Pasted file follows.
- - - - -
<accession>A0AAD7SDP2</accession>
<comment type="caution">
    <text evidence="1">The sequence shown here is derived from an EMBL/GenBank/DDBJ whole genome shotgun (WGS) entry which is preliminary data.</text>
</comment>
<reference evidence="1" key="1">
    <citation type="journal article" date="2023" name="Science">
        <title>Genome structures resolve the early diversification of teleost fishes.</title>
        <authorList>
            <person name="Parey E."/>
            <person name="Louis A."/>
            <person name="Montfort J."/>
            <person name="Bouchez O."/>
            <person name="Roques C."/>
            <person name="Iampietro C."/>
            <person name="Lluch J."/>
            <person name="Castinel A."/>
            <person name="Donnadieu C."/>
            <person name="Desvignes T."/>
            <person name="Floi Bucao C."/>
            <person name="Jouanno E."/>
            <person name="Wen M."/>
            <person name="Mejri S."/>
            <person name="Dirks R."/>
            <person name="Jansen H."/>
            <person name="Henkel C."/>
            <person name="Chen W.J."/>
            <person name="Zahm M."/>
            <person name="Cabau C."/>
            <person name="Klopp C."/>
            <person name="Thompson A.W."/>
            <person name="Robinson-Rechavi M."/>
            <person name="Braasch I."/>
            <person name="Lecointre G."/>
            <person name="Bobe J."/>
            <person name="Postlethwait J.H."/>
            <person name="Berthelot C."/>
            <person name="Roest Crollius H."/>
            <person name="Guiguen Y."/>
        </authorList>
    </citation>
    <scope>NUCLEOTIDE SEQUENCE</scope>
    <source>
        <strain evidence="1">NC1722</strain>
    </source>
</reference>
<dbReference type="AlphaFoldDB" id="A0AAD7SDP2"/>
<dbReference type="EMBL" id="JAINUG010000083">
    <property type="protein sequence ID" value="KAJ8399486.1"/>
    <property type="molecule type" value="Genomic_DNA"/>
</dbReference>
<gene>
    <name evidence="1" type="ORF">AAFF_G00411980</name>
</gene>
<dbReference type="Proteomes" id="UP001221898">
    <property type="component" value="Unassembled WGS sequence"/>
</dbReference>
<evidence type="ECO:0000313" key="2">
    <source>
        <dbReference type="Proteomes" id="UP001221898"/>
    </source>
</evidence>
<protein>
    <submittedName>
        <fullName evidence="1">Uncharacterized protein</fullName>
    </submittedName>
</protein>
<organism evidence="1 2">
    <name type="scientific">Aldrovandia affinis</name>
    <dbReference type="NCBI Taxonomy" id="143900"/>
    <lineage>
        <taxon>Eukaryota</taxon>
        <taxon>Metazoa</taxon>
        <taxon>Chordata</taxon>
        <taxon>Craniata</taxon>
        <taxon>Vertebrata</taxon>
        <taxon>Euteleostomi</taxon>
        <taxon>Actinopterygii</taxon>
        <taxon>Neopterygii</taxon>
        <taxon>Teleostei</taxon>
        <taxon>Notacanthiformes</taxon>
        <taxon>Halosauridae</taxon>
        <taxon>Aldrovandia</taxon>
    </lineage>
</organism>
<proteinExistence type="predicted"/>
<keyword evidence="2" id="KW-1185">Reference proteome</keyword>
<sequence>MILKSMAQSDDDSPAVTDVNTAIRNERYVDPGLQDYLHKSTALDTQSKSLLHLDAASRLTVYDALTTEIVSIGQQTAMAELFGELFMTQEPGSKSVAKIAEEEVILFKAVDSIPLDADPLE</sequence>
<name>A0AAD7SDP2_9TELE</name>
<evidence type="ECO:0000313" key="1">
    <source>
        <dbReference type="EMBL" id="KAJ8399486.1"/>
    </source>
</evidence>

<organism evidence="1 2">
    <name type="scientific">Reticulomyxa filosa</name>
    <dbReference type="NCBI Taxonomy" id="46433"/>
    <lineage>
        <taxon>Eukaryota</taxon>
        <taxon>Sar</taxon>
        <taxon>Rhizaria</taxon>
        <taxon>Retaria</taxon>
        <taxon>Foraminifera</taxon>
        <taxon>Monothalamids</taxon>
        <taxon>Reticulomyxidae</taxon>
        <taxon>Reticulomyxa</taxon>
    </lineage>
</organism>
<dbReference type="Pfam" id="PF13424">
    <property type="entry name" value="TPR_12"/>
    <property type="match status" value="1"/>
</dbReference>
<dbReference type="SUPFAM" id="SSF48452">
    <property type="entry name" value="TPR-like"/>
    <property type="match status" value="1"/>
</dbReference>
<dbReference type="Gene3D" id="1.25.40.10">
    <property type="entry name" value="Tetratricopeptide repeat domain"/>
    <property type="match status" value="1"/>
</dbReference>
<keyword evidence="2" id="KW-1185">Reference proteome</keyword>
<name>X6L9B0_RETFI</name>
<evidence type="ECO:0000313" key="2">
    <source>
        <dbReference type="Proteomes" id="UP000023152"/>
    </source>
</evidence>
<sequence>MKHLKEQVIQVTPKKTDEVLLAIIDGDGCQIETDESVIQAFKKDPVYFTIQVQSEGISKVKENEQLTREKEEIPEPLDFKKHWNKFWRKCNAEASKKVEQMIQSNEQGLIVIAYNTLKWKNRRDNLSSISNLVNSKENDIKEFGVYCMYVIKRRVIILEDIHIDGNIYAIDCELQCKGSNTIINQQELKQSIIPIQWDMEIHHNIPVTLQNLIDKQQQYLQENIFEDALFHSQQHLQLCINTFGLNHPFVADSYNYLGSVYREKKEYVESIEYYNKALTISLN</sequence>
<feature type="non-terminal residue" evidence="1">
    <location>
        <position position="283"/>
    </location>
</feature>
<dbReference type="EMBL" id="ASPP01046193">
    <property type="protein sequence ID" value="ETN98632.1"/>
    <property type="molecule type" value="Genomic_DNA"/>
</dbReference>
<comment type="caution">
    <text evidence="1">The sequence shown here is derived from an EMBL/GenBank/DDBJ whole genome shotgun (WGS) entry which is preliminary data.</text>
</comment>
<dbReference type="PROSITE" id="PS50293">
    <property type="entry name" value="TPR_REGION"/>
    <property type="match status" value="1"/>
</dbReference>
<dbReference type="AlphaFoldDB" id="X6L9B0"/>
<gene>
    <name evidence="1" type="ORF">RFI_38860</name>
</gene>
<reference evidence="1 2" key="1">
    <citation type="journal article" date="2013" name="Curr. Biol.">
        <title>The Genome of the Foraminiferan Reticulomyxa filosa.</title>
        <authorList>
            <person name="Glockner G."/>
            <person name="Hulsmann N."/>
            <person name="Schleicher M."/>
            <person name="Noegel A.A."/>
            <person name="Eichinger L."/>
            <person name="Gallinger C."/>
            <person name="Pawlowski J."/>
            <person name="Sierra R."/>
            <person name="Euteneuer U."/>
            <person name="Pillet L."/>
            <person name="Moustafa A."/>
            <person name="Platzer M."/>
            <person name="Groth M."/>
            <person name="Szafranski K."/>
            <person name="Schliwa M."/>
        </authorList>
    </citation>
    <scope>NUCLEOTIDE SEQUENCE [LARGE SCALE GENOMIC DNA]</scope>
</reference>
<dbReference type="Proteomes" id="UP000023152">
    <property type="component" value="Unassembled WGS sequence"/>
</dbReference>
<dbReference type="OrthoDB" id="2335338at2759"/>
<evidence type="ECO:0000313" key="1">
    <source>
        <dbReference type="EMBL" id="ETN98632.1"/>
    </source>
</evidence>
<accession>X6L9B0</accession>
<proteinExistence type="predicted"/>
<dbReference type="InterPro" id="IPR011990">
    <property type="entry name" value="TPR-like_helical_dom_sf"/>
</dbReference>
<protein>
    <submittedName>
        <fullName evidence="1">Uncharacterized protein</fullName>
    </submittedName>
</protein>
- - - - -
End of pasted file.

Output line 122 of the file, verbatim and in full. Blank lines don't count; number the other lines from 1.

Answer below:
<evidence type="ECO:0000313" key="2">